Where Does Israel Fit In?

A quick recap of Israel’s role in the Republican and Democratic National Conventions

The national conventions for both the Democratic Party and the Republican Party are over and done with. Hillary Clinton and Donald Trump have each accepted the nominations from their respective parties. Now, the official campaign begins as the major-party candidates are expected to butt heads all the way until November 8th, in what is sure to be a tumultuous election season.

If you watched the convention speeches, you might have missed any reference to one of the United States’ most salient allies: Israel. Many of the speeches dealt specifically with the domestic issues gripping the country at the moment: an insecure economy, a shrinking middle class, race relations and fears over terrorism and immigration.

According to this Times of Israel article, the lack of focus on Israel apparently meant that support for Israel took a back seat.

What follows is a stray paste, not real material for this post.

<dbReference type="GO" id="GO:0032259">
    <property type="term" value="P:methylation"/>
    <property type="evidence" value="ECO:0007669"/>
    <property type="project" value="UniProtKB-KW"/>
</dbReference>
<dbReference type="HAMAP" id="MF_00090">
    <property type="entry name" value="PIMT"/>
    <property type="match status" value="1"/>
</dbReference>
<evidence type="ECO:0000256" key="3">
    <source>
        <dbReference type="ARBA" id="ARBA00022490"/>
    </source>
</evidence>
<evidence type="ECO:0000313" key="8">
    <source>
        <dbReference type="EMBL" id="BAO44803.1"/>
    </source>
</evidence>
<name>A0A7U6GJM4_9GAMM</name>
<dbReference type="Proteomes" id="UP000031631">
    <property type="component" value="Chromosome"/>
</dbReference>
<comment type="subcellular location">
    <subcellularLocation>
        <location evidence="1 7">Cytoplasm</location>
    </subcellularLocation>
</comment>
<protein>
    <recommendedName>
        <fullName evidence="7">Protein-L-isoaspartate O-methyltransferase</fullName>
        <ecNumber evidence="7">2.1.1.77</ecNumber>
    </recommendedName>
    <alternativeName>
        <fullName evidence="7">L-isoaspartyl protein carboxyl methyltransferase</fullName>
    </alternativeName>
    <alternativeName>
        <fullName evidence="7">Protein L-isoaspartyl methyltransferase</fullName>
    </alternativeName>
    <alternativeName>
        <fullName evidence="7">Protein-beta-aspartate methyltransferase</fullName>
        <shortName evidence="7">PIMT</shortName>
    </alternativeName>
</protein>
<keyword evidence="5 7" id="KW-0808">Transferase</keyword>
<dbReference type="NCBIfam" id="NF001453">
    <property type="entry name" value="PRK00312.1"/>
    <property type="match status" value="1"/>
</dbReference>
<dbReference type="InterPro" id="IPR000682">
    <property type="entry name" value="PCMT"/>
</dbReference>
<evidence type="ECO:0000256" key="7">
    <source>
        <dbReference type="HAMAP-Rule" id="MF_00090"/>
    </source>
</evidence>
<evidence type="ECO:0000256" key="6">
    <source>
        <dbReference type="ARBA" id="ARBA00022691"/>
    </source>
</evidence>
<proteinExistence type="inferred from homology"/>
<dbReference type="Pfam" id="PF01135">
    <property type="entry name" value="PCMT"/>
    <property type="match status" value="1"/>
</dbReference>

But it’s important to note that both candidates made very brief, yet very firm commitments to Israel’s security without giving any notion that there should be increased pressure against settlement building or advancing the peace process.

However, major critics of Israel made themselves known at both party conventions. At the RNC, the party was forced to shut down its live YouTube chat due to an overload of anti-Semitic and anti-Zionist comments made by self-identified Trump supporters.

Meanwhile, at the DNC, protesters were seen burning Israeli flags outside of the hosting arena. But that very night, Bill Clinton was seen wearing a pin on his lapel, which said “Hillary” in Hebrew.

The anti-Zionist activities from both parties are clearly the work of a fringe group, as evidenced by the unprecedented support Israel still receives from the majority of Americans.

So don’t expect any big changes to major party platforms regarding Israel.

Many will see this as good news, and for those hoping to maintain the status quo between the US and Israel, no news is good news, as they say.